I am in these things, a hypocrite. There are no two words about this. And so often humbled in this manner, or in other cases called out on it by astute observers, I seek to mature, evolve and reach some kind of “enlightened” state more in line with the politically correct “equality” discourse. But is this even possible?

A man probably shouldn’t, nor would any “equality respecting” male utter the opening paragraph of this rant. Or would they? Maybe it’s just me… Yet I’m sure there is a whole bunch of women who would find that statement utterly offensive on some level.

Yet, women do it too, saying variations of: “I couldn’t be with a man who couldn’t be a provider or who earns less or doesn’t earn more than I do. He needs to protect me and look after me, this is a man’s role, this is what he should be.” With this statement, placing the man back in the traditional “breadwinner, provider and protector” role as surely as the opening paragraph thrusts a woman back into the traditional “housewife and subservient” role. Is this not also a statement born out of traditional mores and stereotypical gender roles that our “politically correct” discourse implies we should have moved beyond at this stage? How would society react if this was uttered by a female politician or public figure? Of course you don’t usually hear either statement made publicly in western society or the mainstream media anymore, precisely because they are both so out of step with what society thinks are acceptable standards; however is this statement not as offensive as the opening male chauvinistic paragraph?

If you say it isn’t, than you hold men and woman up to different standards and we are not equal. There are different rules and standards.

Truth is; that statement should be just as offensive, and it is. Just as any man who uttered the opening paragraph or part of it and then claimed to believe in equality would be labeled as a hypocrite so to should the latter statement be considered hypocritical. Men and woman are either equal or we are not. We shouldn’t have predetermined “roles” but rather act as equals in response to and in anticipation of situations and circumstances as they confront us. You cannot have your cake and eat it too.

But we do, and we will. The fact is that in interpersonal relationships we all have our hypocrisies and double standards and these are out of step with what we and society intellectually and ideally think we should be aspiring to. This is, of course, how society REALLY is, not how it says should be. Men and woman do hold each other to different standards; we do expect different outcomes from one or the other, we do expect different behaviors. The truth is, we can fight inequality in wages, public offices and in rights before the law, but personally, between ourselves in the quiet we’re still carrying around the evolutionary scars of male and female roles, and that’s a lot harder to shake.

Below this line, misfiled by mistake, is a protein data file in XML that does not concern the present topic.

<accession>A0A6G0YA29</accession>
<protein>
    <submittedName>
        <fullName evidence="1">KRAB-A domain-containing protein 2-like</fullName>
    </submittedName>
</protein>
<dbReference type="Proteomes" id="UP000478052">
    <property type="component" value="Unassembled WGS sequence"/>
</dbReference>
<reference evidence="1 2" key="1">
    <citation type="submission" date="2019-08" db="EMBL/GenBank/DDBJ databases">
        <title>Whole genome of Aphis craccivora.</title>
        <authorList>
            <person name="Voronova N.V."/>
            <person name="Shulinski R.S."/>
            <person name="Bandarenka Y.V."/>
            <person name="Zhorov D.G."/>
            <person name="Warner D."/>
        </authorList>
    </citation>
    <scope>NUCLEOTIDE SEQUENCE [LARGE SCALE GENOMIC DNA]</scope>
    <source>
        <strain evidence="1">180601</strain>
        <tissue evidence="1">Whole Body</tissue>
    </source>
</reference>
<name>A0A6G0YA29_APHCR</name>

I am a hypocrite.  But I want to get over it.

Where do you stand?


~ by benephobia on October 7, 2010.

2 Responses to “Girls & Boys, Roles, Expectations, Equality and Hypocrisy.”

  1. I think it’s personal. The problem with, as you say, a politician saying the opening paragraph, is that politicians need to represent something that most of us can relate to. So, maybe they would say they think it is important for one caregiver to stay at home and bring up the kids.
    I personally, think I benefited from having my mum at home and would want to give my kids the same. But I might change my mind. Or I might not have kids at all. This is what being politically correct should allow us – freedom of choice. You can choose to be a housewife/househusband, provider or equal partner. It’s a personal choice, and you shouldn’t be judged for your choice to have a career just as you shouldn’t be judged for you choice to be a stay-at-home mum/dad.
    All you have to do is find someone who shares your opinions. Easier said than done.

    • Aint that the truth.

      I still see a double standard in this stuff though. Of course you are right it boils down to personal choice. Me, I go for what works.